With optimal conditions can we supercool any compound or is it that just water and a certain set of others can be supercooled? If not, why?
Supercooling is a general phenomenon and it is not limited to any particular substance, although the degree you can supercool something will vary. The idea in thermodynamics is that at the melting point the free energy of the solid and the liquid is equal and a lower temperature will favour the formation of the solid.
However, when there is only liquid present, you will first have to form a small crystal nucleus which is not as stable as the bulk solid i.e. has a higher free energy. This is basically a kinetic barrier which prevents forming the solid.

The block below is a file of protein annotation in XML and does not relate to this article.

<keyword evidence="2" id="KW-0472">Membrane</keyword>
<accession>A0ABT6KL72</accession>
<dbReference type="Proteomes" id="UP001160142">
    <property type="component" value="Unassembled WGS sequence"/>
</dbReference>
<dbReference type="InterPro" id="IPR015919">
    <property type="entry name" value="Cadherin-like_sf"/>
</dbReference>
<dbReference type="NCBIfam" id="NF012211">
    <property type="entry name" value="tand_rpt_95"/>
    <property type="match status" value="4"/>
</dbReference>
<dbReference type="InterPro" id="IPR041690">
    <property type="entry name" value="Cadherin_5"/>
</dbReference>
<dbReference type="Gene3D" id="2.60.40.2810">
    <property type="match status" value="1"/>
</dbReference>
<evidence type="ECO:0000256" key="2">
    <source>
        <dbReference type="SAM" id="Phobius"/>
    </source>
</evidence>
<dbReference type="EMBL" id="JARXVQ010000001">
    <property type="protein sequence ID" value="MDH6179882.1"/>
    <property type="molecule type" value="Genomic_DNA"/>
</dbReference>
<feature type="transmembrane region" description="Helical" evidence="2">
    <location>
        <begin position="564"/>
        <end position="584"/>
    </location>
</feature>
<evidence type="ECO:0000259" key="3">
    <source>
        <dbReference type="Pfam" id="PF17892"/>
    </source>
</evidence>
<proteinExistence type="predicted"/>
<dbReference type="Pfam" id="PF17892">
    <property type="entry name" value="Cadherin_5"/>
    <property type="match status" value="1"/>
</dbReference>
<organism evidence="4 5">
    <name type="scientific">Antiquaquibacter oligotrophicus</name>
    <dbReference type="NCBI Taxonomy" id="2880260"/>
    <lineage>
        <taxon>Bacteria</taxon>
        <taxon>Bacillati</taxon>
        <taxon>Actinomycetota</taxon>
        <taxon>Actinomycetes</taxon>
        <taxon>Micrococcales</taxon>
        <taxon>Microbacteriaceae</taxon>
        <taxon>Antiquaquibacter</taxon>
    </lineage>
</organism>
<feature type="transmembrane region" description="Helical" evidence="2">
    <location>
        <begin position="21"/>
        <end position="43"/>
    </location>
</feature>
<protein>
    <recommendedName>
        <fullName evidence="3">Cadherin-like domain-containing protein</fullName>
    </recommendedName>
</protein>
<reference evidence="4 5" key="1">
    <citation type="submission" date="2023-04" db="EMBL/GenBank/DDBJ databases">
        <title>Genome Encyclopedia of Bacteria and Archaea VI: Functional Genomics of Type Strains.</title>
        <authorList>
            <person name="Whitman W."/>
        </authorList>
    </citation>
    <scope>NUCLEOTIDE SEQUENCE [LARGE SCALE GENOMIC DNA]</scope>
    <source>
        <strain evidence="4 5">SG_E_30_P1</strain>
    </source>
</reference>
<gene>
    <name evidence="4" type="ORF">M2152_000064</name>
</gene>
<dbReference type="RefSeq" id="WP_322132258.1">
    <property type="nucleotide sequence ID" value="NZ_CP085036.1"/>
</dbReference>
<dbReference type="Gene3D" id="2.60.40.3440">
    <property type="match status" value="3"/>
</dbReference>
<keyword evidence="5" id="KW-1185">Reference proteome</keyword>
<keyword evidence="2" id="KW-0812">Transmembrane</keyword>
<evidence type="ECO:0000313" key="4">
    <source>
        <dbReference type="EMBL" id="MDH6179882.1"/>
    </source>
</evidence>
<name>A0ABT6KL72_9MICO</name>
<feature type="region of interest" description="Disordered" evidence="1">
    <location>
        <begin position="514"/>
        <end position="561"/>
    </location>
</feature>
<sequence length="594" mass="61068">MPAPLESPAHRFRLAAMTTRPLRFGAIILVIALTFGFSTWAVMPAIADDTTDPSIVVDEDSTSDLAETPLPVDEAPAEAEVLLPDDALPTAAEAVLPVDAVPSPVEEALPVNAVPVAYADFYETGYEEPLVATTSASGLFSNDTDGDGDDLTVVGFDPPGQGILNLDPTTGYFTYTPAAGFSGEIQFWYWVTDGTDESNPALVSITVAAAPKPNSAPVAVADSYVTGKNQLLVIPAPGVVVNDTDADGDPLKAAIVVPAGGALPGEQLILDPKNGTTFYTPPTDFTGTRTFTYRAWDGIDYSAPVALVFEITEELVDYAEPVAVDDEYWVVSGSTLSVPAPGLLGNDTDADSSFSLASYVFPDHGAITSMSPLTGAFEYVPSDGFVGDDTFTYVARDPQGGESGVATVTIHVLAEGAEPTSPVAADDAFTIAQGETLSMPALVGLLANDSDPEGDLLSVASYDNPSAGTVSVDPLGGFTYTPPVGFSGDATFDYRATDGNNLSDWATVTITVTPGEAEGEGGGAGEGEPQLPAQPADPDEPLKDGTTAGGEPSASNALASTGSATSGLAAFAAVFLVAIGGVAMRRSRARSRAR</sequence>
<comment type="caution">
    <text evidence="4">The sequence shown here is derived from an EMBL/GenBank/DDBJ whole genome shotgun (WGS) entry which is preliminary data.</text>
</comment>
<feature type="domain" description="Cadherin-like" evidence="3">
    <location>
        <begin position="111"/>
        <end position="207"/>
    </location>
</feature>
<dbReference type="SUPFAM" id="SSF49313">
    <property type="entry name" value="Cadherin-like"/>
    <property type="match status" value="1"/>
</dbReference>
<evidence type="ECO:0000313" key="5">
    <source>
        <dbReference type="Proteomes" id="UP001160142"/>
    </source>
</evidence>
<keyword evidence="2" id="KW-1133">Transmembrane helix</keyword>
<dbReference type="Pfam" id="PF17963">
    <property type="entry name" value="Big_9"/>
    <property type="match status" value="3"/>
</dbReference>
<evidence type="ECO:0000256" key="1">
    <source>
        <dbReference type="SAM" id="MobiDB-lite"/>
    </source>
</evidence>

The formation energy of such a nucleus will depend on the interfacial energy of the crystal-liquid system. In a substance where this interfacial free energy is very little there won't be too much supercooling.
So called 'drop tubes' have been used for decades to study the nucleation rate vs temperature of supercooled molten droplets of (mainly) metals in vacuum or inert environments. An (admittedly old) example is 'A review of long drop tubes as a supplement/alternative to space experiments', R. J. Bayuzick et al., Advances in Space Research 4(5) 85-90 (1984). Nucleation studies of supercooled semiconductors (Si and Ge) was also studied back in the 1980's. Googlingh 'drop tube recalescence' will find more. Overall, I'd say the literature is quite full of supercooling on any number of different materials.
It is interesting to note that supercooling of a liquid is much much easier than superheating of a solid - the problem is decidedly not symmetric in the general case. The difference between nucleating a critical volume of solid in a liquid droplet is not the same as initiating melt at the surface of a solid, where there are unsatisfied bonds because of the interface.